2-2 1/2 c (1-1 1/4 lb/500-625 g) softened butter
1 tbs vanilla extract

1. Mix together the sugar and egg whites. Place in a double boiler and continue to mix until the mixture is quite warm and the sugar has dissolved. Remove from heat.
2. Beat the mixture on high speed until it is stiff and glossy (this will take awhile).
3. Add 2 c (1 lb) of butter and continue to beat on high speed until the frosting begins to pull away from the sides of the bowl, adding more butter as needed. The mixture should be smooth and satiny. If it looks curdled and the bowl feels old, warm slightly over hot water.
4. Beat in the vanilla.

Makes about 2 c

Variations: Whip in some flavour of jam (e.g. cherry) or food colouring.

Bounty Cookies

This fall, my one and only little sister joined the ranks of thousands of American college freshmen, as did my one and only girl cousin in my mom’s family. Now, from years of camp and college, I know that it is always a welcome surprise to receive a care package – especially a care package containing food. So, I promised them that I would bake for them. This cookie is for my sister, who requested something containing COCONUT.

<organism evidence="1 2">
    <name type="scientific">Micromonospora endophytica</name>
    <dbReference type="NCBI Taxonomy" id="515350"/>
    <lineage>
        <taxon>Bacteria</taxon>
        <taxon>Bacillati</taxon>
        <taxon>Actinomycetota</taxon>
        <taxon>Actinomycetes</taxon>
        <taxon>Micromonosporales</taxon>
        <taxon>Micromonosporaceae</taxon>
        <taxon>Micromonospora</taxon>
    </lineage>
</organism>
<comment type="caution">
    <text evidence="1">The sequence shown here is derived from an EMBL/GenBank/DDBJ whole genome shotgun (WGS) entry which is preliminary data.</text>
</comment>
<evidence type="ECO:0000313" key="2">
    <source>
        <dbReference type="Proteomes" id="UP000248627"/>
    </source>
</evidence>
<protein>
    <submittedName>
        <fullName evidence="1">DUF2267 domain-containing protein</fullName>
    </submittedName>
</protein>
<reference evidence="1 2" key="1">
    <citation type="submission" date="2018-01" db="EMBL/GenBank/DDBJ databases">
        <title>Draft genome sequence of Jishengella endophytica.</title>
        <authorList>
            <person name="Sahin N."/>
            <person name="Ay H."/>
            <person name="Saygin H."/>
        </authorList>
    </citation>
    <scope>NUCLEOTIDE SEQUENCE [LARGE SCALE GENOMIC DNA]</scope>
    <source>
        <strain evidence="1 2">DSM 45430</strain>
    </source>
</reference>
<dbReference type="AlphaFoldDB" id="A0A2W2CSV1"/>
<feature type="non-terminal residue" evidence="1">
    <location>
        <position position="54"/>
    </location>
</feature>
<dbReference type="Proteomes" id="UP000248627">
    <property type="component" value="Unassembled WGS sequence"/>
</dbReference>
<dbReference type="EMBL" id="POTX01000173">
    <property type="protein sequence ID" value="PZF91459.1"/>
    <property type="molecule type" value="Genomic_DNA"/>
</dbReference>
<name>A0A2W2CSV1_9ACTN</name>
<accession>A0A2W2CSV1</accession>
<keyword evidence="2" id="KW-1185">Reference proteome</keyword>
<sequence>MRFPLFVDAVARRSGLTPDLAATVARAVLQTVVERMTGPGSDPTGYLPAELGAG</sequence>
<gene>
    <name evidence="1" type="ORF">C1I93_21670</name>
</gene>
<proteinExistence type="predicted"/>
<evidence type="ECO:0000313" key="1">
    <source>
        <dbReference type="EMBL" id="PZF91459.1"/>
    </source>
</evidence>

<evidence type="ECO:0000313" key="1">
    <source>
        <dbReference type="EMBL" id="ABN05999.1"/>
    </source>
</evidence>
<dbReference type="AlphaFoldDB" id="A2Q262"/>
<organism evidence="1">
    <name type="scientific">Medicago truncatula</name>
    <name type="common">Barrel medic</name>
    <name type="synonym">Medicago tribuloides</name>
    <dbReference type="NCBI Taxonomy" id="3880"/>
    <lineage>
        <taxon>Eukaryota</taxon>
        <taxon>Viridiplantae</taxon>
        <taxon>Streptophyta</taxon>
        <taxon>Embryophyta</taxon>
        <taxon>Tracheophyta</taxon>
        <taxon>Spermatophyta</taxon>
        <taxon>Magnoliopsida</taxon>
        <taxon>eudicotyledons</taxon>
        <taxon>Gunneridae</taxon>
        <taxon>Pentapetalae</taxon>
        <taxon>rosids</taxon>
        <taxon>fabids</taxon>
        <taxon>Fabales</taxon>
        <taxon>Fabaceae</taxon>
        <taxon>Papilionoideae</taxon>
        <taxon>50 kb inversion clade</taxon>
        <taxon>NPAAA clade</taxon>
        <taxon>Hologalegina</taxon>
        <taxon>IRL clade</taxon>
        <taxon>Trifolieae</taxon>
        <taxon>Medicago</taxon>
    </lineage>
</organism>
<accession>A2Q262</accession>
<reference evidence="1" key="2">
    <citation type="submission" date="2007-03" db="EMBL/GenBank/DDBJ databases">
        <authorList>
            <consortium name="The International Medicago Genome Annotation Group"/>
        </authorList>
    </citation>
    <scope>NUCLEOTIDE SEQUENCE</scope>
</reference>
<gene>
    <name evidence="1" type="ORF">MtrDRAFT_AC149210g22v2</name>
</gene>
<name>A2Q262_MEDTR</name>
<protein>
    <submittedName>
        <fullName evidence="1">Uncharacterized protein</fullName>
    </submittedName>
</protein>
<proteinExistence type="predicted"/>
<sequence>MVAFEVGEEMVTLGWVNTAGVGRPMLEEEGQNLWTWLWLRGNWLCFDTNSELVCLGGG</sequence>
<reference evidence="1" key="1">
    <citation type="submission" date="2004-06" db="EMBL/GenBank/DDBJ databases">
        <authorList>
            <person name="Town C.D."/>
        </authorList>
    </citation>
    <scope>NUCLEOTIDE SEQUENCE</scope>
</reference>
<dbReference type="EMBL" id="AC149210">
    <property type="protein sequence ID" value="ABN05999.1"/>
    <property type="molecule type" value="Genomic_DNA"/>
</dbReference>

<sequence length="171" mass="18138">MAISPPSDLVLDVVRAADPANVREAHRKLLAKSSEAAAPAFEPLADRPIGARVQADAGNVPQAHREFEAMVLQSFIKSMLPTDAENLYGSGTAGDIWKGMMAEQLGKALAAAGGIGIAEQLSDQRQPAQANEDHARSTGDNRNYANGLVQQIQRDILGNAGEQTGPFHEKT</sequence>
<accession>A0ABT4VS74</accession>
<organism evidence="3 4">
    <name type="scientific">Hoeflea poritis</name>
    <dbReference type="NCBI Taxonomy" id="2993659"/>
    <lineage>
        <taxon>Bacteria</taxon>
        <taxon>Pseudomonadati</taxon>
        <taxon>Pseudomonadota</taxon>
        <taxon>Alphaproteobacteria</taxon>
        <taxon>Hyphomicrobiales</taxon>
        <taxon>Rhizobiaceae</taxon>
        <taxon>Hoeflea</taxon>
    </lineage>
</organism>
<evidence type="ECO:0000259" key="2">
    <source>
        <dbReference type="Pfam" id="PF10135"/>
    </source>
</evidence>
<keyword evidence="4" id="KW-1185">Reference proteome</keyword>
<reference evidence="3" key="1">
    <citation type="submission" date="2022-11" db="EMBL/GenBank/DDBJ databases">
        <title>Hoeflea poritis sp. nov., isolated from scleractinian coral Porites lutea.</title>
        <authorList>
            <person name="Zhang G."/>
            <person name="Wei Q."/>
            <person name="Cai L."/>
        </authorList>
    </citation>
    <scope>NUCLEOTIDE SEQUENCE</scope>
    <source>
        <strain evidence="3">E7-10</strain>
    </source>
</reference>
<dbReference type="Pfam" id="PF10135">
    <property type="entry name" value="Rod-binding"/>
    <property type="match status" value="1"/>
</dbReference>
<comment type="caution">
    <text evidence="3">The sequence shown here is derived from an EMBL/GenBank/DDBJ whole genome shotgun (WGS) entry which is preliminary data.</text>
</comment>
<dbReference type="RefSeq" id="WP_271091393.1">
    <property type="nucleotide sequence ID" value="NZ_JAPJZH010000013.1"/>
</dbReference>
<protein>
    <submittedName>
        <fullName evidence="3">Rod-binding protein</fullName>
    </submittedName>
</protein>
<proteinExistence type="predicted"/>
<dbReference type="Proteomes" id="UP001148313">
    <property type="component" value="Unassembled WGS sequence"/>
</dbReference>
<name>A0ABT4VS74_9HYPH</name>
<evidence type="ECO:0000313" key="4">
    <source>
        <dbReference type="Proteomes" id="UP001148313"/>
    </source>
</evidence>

Now, I have yet to find an actual cookie made with coconut that I really like – so I just invented my own, inspired by Bounty. Originally, I was making a recipe from the Gourmet Cookbook by Ruth Reichl for something called “Snowballs”, but when those ended up being just ordinary macaroons, I decided to spice things up a bit by encapsulating them in chocolate dough!

bounty cookies

Bounty Cookies
For the coconut part:
3 c sweetened flaked coconut
1/2 c granulated sugar
1/4 tsp salt
2 large egg whites
2 tsp water

1. Preheat the oven to 350oF. Line 2 baking sheets with parchment paper.
2. Either finely chop the coconut or pulse it in a food processor until it finely chopped. Place in a bowl and stir in the sugar and salt until they are well mixed. Then stir in the egg whites and water until well mixed.
3. With damp hands, scoop 1 tbs. sized mounds of coconut. Roll into balls and place on the baking sheets, about 1″ apart. Bake 13-15 minutes, until the balls are puffed but not coloured. Slide them on the parchment onto a wire rack to cool completely.

For the chocolate part:
1 1/2 c flour
1/2 tsp baking soda
1/2 c white sugar
1/2 c brown sugar
3 oz unsweetened chocolate
1/2 c softened butter

1. Preheat the oven to 350oF and line 2 baking sheets with parchment paper.